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August 21, 2017


Milton Friedman of the so-called Chicago School of Economics advanced the idea of trickledown economics via one of his true believers to a clueless Reagan who took such information down on the back of a napkin and asserted the idea was to become policy and having Treasury and others flesh out the details. The idea is to see to it that public money in one way or another goes to the corporations so that they can build new plant, hire more Americans and make the economy hum due to high demand in the marketplace. Everybody wins!

This was and is, of course, an illusion, and why? Because we do not have an industrial or other such policy that tracks where the money actually goes, among other reasons. The corporations who enjoy this public largesse in many instances have used such trove to go overseas to cheap labor venues with the trickledown money and build plant there to provide goods and services for delivery back here unimpeded with regulation via capital controls and protected from protectionism here due to trade treaties (which corporate lawyers wrote and their friends in Congress passed). The system is clearly rigged. You and I have little to no input in the formulation and carrying out of such policies.

They have also used such corporate welfare funds to buy back their own stock, thus increasing the capital gains potential for their shareholders, given additional raises and bonuses to their executives and in general have treated such gratuitous funding as earned income with no strings attached.

The result is exactly opposite of that promised, that American labor and new plant in America would be assured, but to the contrary, such trickledown policies have worsened both American labor’s wages and economic output as American labor must compete with labor rates imported from Third World countries, thus depressing American wage rates even further, and with such depression domestic demand goes south and economic output follows in lockstep, lost forever, always with the edge of the next recession in view as our domestic economy continues to underperform.

So with such anti-economic growth policies as our guide, what happens to the income side of the ledger? Tax collections are reduced (and trillions earned overseas by corporations that remain there are taxable only upon repatriation) leading to increases in the national debt as a share of GDP. Republicans who gave us this policy in the first place then complain of our high national debt and go on an austerity binge, i.e., cut this, cut that, cut everything. We’re deep in debt; we can’t afford it! Cut education, cut healthcare costs, cut anything and everything that amounts to Big Government spending, the propaganda goes. I note with interest that such anguished calls for cuts do not include the billions in government spending on trickledown expenditures such as tax cuts, redefinition of income categories and other such goodies to the rich and corporate class by a Congress that I further note is always in dire need of additional campaign contributions.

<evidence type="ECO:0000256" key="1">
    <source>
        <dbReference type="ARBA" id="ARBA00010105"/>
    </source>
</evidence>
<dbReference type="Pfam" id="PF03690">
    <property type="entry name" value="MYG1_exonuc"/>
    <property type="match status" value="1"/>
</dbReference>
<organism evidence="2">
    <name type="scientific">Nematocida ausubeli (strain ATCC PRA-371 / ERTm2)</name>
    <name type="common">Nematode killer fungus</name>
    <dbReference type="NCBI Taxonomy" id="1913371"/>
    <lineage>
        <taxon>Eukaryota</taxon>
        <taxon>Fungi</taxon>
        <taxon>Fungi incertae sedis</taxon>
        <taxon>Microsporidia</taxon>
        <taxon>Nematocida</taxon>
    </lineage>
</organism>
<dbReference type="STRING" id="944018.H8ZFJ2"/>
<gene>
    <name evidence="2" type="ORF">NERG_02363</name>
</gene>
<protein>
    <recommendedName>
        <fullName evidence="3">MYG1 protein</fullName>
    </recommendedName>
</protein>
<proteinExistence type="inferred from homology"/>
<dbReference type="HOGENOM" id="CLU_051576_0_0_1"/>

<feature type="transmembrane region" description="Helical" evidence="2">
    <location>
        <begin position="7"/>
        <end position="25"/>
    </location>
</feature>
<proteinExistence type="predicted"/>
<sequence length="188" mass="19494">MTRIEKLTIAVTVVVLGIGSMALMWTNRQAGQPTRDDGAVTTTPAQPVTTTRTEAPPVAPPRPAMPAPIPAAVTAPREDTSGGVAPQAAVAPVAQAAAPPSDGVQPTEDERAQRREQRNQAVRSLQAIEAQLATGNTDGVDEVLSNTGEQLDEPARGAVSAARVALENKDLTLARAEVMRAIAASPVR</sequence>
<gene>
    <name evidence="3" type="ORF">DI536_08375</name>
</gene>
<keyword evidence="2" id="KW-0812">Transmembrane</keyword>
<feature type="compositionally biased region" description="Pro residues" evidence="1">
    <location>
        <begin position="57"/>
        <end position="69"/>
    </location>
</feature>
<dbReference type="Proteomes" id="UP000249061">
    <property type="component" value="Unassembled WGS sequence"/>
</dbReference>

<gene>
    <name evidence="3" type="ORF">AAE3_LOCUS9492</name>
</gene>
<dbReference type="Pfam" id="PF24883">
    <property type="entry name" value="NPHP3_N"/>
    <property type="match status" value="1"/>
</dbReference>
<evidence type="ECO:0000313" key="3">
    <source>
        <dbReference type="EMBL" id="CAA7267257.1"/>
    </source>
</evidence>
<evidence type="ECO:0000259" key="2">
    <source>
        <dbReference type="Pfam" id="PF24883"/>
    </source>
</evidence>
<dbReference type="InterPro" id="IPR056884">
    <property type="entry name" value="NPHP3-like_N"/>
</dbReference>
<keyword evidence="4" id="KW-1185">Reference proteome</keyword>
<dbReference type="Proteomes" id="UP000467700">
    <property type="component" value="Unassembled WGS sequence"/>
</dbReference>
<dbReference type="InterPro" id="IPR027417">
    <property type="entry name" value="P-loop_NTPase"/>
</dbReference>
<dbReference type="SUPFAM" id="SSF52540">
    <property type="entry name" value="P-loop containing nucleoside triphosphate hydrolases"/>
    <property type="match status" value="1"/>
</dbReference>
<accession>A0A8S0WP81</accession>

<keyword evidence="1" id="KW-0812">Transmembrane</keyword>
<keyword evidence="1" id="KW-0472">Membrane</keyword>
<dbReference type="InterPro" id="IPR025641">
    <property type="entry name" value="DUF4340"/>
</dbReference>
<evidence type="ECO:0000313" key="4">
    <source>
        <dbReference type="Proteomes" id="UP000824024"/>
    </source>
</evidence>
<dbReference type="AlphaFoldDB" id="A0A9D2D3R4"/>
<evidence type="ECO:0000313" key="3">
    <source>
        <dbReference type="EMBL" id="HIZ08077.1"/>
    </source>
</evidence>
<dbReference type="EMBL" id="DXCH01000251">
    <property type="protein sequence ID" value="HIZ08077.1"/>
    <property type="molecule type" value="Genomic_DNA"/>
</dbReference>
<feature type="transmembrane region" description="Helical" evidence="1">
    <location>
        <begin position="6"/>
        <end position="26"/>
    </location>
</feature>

Republicans and their superrich friends have done a good job in framing the issues. Appropriations for food stamps are spending and welfare, but appropriations for trickledown objectives are investment in the American economy and not spending. Bologna! When you don’t collect what you could and should (especially given our substantial national debt) that is spending. There is no difference between spending and not collecting on our Treasury’s books. Both result in deductions from income on our books, so as to policy choice, which is more important, that Americans in poverty eat or that corporations are enriched with ever more capital to bulwark their profits and capital gains structure and to run offshore and further undermine American labor’s wages and economic growth?

I have made my choice between these two, and Keynes (if he were living), Piketty and Stiglitz would agree: That we discard all vestiges of trickledown and austerity economics and adopt Keynesian policies to guide us to a fair and debt-free future by growing our economy instead of running up our debt even further with such corporate welfare to the undeserving rich and corporate class.

Won’t work? Quite the contrary. Trickledown economics has never worked anywhere, while FDR’s Keynesian policies (until Reagan) gave us unprecedented prosperity where wages and profits rose in tandem, where we created a vigorous middle class, where one paycheck was adequate per family, where we built an interstate highway system free of control of privatization, and where we proved that our Keynesian system was superior to that of Russia (resulting in Gorbachev’s breakup of the Soviet Union) etc.

As I wrote recently in another post, we know how to win, so why do we keep choosing to lose? Money? Propaganda? Fear mongering? Corporate power? Yes to all, and more. We have an underperforming economy and an underpaid work force. We know how to end both of these negatives from experience, so what are we waiting for?

We are waiting for the next election, and if we elect those who favor Keynesian policies and go to Washington to work for America and its people and not corporate and other special interests, as we did way back in 1932, and if we persevere, we can in fact make America great again, a hazy slogan used by the current occupant of the Oval Office. What I propose is not hazy; Keynesianism has a very successful track record while trickledown economics has failed everywhere it has been tried – and is again failing here and now. So, to reiterate, what we are waiting for is the next election, but meanwhile it is, I think, incumbent on us to agitate for such a change to set the stage, hence this (and other) posts. We know how to win, so let’s do it.        GERALD       E









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